Back in 2006, Juan Luis Martinez (Fractovia.org) wrote a post explaining why despite the growing popularity (and growing hip-ness) of the Macintosh computing platform we shouldn’t expect a similar proliferation of fractal programs to follow the way they have on the Windows platform. He doesn’t speculate as to why it isn’t going to happen or what it is that’s all messed up with fractals on the Mac platform, he simply asked the question (I’m paraphrasing) “Why is a graphic design-rich environment like the Mac so fractal program poor?”
Of course it’s not quite so bad now as it was back in 2006; Duncan Champney has produced a fine fractal program, Fractal Works, whose style has created it’s own niche in the fractal art world and not simply played catch-up with Windows programming. I think if Juan Luis was writing today he’d concede that Macs now have a respectable fractal program in Fractal Works.
I know nothing about Macs, and Apple in general, except that they make very elegant computing devices and they run the entire user/developer environment like a minimum security prison. Ironically, the computing company that has the hippest public image is also the one with the most repressive and authoritarian practices. (Totally un-cool.) Bill Gates, the former head of Microsoft might have been a hard playing businessman who used his company’s monopoly to run competing software developers off the road, but Steve Jobs of Apple is running both software and hardware competitors off the road.
I got a new computer this past week. My previous one was a used, off-lease desktop made in 2002. It ran Ubuntu Linux and drove down its own road, far away from the commercialism of the worlds of Microsoft and Apple.
My new computer came with a disk for Xp and a disk for Windows 7 but instead I dropped a disk for Ubuntu 10.10 into the optical drive and installed this popular version of Linux in about 20 minutes. Everything worked on my HP Elitebook 8440p including wireless card and special touch sensitive volume buttons. In fact, the installation of this Free Open Source Software (FOSS) operating system was actually easier than Windows 7. Ubuntu downloaded and installed the drivers, flash plugin, document viewers, multi-media codecs and a full suite of applications in one, simple step.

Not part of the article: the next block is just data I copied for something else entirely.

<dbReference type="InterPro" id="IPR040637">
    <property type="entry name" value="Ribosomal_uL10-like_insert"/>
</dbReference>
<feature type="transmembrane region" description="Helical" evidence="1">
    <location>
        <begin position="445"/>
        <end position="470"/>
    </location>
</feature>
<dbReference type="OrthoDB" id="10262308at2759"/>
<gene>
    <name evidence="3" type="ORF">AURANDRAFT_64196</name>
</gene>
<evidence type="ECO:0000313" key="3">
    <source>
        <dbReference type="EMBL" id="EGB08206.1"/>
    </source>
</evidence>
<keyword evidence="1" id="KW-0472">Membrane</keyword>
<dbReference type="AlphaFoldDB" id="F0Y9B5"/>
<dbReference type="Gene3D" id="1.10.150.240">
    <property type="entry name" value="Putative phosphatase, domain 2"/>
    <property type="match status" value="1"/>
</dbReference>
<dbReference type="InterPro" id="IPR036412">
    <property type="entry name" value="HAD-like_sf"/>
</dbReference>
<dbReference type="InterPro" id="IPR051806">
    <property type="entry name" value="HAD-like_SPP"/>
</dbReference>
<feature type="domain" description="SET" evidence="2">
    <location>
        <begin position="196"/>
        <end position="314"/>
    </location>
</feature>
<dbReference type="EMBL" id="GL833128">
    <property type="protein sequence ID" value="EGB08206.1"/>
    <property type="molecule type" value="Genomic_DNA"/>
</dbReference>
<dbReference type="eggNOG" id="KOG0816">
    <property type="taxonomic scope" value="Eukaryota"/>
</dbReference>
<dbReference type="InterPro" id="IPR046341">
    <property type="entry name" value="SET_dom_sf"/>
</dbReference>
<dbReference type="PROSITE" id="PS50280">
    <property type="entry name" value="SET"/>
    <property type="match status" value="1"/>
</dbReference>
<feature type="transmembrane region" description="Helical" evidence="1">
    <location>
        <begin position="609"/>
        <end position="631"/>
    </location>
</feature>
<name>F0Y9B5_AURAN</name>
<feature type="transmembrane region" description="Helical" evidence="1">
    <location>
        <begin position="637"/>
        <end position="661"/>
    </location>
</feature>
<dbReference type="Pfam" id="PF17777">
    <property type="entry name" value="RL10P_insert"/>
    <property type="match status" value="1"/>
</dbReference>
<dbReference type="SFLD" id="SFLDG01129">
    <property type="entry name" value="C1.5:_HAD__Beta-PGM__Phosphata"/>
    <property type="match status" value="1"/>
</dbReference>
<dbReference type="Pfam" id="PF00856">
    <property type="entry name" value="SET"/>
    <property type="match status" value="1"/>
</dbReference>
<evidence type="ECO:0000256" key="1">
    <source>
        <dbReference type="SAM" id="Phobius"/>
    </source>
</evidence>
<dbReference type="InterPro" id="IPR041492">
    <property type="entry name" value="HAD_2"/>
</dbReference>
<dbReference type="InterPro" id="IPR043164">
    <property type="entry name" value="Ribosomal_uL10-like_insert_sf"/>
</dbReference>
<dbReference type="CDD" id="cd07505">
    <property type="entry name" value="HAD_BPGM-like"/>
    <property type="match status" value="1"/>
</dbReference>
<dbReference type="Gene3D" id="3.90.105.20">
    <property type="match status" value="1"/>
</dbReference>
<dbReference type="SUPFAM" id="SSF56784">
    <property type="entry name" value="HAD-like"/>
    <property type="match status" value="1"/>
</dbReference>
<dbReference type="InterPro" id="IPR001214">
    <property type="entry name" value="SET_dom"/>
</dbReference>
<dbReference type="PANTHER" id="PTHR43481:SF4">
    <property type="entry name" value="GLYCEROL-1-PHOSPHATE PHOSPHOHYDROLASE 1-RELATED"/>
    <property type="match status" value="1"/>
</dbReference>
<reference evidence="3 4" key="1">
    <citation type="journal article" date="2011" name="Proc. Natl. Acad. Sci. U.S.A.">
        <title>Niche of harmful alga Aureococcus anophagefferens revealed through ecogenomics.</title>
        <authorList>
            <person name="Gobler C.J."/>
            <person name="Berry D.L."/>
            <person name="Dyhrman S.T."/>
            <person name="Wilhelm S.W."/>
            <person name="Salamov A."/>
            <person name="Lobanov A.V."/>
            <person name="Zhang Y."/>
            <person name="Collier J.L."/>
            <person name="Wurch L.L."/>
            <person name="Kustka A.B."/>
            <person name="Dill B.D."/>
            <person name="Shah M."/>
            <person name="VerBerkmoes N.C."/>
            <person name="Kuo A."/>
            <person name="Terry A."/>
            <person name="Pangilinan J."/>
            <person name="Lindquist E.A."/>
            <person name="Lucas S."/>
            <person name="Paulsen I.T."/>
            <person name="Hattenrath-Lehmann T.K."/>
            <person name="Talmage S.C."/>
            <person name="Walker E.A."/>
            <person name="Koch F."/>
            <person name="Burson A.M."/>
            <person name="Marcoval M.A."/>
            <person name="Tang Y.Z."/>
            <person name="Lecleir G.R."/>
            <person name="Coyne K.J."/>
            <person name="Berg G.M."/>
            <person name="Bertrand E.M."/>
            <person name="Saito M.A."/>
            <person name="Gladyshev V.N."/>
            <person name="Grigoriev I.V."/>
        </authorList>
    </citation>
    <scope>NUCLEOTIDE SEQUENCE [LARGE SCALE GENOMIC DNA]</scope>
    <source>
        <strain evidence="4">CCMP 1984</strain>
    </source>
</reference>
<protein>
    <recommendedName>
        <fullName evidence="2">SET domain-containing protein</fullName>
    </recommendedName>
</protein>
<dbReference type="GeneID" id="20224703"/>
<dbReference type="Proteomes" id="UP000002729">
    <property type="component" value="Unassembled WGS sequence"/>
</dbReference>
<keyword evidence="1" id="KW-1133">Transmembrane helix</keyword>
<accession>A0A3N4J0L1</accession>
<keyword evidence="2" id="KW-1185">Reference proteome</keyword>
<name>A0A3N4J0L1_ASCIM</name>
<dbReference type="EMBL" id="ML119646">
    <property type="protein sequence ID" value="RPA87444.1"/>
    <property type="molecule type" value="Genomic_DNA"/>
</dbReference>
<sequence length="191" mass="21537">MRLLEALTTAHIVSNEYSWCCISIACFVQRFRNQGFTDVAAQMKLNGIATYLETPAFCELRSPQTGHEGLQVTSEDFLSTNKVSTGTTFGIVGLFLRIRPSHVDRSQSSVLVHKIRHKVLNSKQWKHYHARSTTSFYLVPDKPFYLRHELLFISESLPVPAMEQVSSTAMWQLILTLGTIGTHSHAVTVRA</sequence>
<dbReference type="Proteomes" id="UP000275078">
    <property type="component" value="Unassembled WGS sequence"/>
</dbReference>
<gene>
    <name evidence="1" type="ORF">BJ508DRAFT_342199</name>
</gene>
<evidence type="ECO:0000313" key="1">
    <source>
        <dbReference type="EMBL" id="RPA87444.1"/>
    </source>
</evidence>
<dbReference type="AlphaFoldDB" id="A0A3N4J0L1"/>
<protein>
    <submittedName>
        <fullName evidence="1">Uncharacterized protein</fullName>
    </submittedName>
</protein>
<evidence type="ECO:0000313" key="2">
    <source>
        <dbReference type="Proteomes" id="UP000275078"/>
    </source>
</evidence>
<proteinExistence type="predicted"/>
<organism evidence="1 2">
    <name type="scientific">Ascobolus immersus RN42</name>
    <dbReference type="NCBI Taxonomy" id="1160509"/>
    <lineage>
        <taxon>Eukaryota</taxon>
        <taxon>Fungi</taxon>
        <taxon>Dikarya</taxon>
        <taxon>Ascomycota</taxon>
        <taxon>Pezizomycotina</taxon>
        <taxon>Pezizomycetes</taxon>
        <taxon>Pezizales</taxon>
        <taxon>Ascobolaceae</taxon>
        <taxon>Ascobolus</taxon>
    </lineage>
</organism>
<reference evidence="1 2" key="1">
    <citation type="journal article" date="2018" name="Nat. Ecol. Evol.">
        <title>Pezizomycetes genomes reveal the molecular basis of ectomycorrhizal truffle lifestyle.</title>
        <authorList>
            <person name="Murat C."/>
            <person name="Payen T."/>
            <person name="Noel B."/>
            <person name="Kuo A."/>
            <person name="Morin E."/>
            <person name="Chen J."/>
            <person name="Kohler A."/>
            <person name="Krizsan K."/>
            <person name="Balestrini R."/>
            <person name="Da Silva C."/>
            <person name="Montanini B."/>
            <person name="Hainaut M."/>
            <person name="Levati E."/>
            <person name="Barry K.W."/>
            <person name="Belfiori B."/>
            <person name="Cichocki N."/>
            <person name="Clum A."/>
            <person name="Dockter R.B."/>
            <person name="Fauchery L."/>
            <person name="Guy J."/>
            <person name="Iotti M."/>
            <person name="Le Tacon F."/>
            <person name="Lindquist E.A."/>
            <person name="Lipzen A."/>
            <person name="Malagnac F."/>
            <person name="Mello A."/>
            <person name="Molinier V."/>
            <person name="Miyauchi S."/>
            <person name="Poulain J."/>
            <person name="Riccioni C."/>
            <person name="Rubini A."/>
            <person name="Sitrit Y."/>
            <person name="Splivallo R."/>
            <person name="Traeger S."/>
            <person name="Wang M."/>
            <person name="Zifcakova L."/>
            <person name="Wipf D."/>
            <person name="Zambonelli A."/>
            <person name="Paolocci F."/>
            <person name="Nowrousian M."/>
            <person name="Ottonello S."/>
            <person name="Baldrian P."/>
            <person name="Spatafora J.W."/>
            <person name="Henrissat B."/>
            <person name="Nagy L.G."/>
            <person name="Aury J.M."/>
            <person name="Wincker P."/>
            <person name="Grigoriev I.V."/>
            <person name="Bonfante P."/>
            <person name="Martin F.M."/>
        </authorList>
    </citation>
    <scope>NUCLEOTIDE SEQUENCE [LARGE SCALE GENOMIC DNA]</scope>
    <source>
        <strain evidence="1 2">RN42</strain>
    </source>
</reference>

But I decided to go with Windows 7 instead.
Why? Linux is the land of the free, isn’t it? No more Evil Bill or Sinister Steve? Don’t do it man! Stay in Shangri-la!
The answer to why is right from Juan Luis’s posting from way back in 2006: the world of the Windows operating system has more creative options for its users. Ironically, those creative applications were built by and for its users and have nothing to do with the square-headed corporate creators who make and administer (and license) the operating system. Windows might not be a perfect world, and Linux has much less restrictions and a groovy, futuristic vision, but Windows is more a world of its users’ making than it is of the heartless corporation that created it. Weird, but it’s grown into more of a creative place than Linux has despite lacking the strong un-restrictive, wide-open everything foundation that the Linux world is securely rooted in, and was carefully designed to forever be.
But… I could never find very many programs that would knock me out of my gourd in Shangri-la. I just couldn’t dig that, man.